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This article by Kathleen McGinn Spring was prepared for the September 11, 2002 edition of U.S. 1 Newspaper. All rights reserved.

Getting Fung Shui-ed

My desk has been Feng Shuied — and found wanting

in some areas and just right in others. The analysis was performed

over the phone by Shelley Mengo and Mary Jane Kasliner,

partners in Productive Practice Inc., a Feng Shui and consulting business

with offices in Monmouth Junction and in Tinton Falls.

The business grew out of lunchtime conversations between the two principals

during the time that they worked together at a dental practice in

Westfield. Each had nearly two decades of experience in the dental

field, and, in 1998, decided to open a joint consulting business.

Then two years later they broadened their scope into Feng Shui consulting

for businesses of all kinds and for individuals. On Wednesday, September

18, at 7:30 p.m. they begin a three-part series of Feng Shui instruction

at the Princeton YWCA. Cost: $10. Call 609-497-2100, ext. 303.

Another Feng Shui course starts Wednesday, September 25, at 7 p.m.

at the South Brunswick Public Library. Jeanette Goettel-Schwartz

of Creative Concepts Unlimited teaches biweekly workshops through

December 18. Cost: $8. Call 732-329-4000, ext. 286.

Kasliner holds associate’s degrees in respiratory therapy and dental

hygiene, and a bachelor’s in health science from Skidmore (Class of

1988). Mengo started working in dental offices during her junior year

at Colonia High School. Like Kasliner, she started out on the hygienist

side, but soon gravitated to the business side.

Both women have an entrepreneurial streak. For years, Mengo

jumped between jobs in dental offices and work at her own business,

which was involved in the distribution of electrical equipment. Kasliner,

meanwhile, was doing some jumping of her own. "I saw I wasn’t

going to be one of those typical hygenists who sit in one office all

day," she says. "So I went from office to office." The

field is plagued by turnover and chronically short of workers, so

it was easy for her to work in one office on Mondays and another on


Neither woman held the title of "consultant" until they launched

their business, yet both say that was what they were doing. In her

many jobs, Kasliner educated the dentist for whom she worked on how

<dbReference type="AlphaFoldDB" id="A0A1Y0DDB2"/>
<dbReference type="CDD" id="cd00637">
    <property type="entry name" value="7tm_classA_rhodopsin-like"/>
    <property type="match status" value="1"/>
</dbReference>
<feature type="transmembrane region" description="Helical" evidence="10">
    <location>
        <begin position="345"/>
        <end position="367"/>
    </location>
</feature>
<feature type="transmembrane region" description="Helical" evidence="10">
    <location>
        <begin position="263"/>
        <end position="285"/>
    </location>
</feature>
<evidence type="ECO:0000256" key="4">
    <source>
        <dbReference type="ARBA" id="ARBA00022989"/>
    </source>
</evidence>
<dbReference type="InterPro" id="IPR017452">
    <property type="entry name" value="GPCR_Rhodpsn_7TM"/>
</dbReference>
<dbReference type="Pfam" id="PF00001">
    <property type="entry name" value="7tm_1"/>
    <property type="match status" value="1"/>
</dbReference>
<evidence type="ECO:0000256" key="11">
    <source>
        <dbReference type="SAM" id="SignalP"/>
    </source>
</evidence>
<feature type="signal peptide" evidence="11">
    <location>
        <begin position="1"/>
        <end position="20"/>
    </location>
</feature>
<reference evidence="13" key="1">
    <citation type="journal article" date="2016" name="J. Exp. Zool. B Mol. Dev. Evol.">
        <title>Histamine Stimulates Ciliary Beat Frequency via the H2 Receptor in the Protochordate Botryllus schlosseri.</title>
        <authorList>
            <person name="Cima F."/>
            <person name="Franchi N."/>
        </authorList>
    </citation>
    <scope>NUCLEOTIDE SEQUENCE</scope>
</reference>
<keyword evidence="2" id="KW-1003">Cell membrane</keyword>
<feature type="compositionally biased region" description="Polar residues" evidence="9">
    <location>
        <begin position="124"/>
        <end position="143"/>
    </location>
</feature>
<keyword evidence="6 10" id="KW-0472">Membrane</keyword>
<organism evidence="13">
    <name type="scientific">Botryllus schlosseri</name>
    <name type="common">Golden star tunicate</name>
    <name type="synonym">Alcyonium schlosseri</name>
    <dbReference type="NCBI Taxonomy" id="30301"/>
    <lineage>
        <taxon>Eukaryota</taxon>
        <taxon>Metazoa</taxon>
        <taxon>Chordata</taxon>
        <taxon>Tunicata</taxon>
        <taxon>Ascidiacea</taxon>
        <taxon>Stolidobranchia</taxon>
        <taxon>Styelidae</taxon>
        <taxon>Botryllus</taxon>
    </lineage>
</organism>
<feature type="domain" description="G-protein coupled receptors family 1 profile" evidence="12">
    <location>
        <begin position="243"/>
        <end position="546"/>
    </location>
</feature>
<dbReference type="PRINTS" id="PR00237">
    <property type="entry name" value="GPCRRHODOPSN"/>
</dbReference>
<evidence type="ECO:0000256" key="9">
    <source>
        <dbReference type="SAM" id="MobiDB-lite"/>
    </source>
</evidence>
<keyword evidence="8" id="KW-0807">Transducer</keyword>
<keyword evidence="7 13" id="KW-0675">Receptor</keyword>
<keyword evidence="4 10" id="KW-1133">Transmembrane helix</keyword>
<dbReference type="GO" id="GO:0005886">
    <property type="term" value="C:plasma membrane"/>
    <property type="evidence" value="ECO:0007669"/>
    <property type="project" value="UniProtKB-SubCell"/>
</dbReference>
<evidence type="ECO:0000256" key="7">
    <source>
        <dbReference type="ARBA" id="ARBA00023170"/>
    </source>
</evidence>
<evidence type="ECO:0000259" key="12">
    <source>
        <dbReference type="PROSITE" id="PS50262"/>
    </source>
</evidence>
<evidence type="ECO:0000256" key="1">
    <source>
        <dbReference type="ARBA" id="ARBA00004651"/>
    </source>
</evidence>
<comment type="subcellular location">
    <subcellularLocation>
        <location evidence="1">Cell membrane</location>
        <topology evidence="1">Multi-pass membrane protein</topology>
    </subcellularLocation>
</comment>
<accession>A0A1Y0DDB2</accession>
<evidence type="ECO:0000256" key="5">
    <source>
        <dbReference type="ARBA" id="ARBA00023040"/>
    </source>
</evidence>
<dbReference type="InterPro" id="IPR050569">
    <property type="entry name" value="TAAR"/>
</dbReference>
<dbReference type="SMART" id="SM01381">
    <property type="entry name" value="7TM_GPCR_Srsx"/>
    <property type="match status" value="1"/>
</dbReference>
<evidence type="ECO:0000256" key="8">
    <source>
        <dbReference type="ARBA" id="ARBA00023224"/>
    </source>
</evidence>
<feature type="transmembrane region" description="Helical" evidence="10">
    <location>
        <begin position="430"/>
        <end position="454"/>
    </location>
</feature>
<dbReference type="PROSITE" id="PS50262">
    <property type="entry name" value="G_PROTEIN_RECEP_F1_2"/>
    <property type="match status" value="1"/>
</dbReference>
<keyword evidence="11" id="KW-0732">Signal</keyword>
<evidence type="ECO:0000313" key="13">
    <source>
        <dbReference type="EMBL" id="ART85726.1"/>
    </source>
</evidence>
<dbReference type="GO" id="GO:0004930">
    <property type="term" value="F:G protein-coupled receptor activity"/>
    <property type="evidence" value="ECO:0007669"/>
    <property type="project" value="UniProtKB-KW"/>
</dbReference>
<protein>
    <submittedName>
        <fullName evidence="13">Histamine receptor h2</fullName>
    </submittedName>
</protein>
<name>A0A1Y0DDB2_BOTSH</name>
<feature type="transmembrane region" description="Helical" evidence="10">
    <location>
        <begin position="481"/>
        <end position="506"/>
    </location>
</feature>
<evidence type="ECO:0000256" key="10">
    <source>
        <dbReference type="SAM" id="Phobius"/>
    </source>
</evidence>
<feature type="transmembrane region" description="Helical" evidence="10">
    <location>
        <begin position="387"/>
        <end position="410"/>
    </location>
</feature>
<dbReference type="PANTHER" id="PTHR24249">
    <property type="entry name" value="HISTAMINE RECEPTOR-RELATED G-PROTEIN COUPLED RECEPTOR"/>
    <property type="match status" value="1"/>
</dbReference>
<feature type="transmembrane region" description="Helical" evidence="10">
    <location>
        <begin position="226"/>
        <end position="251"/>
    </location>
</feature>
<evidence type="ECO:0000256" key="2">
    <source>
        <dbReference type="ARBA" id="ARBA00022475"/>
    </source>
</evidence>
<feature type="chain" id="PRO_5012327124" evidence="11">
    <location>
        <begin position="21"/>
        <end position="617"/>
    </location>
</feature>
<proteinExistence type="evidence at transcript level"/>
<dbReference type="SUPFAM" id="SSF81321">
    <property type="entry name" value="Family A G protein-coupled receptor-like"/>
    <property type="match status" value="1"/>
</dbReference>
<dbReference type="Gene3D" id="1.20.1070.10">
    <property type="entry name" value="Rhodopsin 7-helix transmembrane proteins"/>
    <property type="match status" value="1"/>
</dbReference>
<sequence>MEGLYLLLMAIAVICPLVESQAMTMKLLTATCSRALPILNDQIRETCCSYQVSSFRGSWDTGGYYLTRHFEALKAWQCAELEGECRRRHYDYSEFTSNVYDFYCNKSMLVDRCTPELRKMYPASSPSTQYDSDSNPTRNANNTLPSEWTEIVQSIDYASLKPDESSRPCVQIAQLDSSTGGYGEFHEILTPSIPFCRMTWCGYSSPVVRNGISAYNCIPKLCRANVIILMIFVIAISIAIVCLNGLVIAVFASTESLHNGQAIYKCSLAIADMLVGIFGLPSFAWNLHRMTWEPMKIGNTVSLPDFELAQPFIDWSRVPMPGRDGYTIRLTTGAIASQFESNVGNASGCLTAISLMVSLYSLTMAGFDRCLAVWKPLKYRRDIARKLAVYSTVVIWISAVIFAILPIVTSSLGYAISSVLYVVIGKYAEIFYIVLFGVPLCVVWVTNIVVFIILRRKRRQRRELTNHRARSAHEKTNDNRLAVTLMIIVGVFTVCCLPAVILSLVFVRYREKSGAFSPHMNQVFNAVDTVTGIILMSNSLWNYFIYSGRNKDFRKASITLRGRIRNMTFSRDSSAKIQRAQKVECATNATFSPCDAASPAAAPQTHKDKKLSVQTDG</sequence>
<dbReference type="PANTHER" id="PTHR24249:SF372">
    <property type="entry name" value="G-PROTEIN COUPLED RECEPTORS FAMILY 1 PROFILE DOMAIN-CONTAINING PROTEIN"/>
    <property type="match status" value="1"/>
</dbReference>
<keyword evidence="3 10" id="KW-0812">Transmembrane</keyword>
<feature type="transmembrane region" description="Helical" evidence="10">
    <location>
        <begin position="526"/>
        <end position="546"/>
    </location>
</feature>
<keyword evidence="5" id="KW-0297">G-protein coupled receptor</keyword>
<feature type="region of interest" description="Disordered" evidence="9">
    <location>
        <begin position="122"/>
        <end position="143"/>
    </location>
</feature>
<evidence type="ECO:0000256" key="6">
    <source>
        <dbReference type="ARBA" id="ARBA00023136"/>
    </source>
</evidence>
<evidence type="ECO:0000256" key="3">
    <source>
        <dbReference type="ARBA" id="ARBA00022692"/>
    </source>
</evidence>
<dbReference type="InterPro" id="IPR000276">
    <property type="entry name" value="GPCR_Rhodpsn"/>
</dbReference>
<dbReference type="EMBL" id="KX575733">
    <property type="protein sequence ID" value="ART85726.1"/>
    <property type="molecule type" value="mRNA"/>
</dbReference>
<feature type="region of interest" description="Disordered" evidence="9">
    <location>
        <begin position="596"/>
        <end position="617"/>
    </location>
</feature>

to increase revenue through getting the most out of his hygenists.

Better scheduling — mixing easy cases with difficult ones, for

example — prevented burnout. Better organization of instruments

improved productivity. Better education had hygenists selling more

services and supplies, things such as tooth whitening and electric


Mengo put in place systems to keep tabs on insurance reimbursement

— something, she says, that must be monitored every day if a practice’s

cash flow is to be optimized. She also promoted the use of computers

and of dental software to do everything from track patients’ records

to generate appointment reminders.

As they talked over lunch during breaks from their work in the Westfield

dental office, the pair discovered that a set of universal problems

limited income at most of the dental practices at which they had worked.

From that knowledge came the impetus to give themselves the consultant

title and go about building a business.

During their consulting assignments, Kasliner and Mengo were struck

anew by how stressful dentistry is, not only for the patients —

over 90 percent of whom they describe as anxious — but also for

the dentist and his employees. "Shelley had dabbled in Feng Shui

on her own," says Kasliner. "She had taken courses; she had

a library of books." Feng Shui, Kasliner explains, is about everything

in the environment that affects us. The discipline seeks to create

a harmonious, productive environment. If ever there was a profession

that could use Feng Shui, Kasliner and Mengo decided, it was dentistry.

They would include Feng Shui in their practice, but first they enrolled

in a one-year course at DeAmici’s School of Western Feng Shui in Philadelphia.

Now, nearly 90 percent of their business is in Feng Shui teaching

and consulting, and just 10 percent in consulting on the management

of dental offices. They got into consulting to individuals, Kasliner

says, when dentists asked them to apply Feng Shui principles to their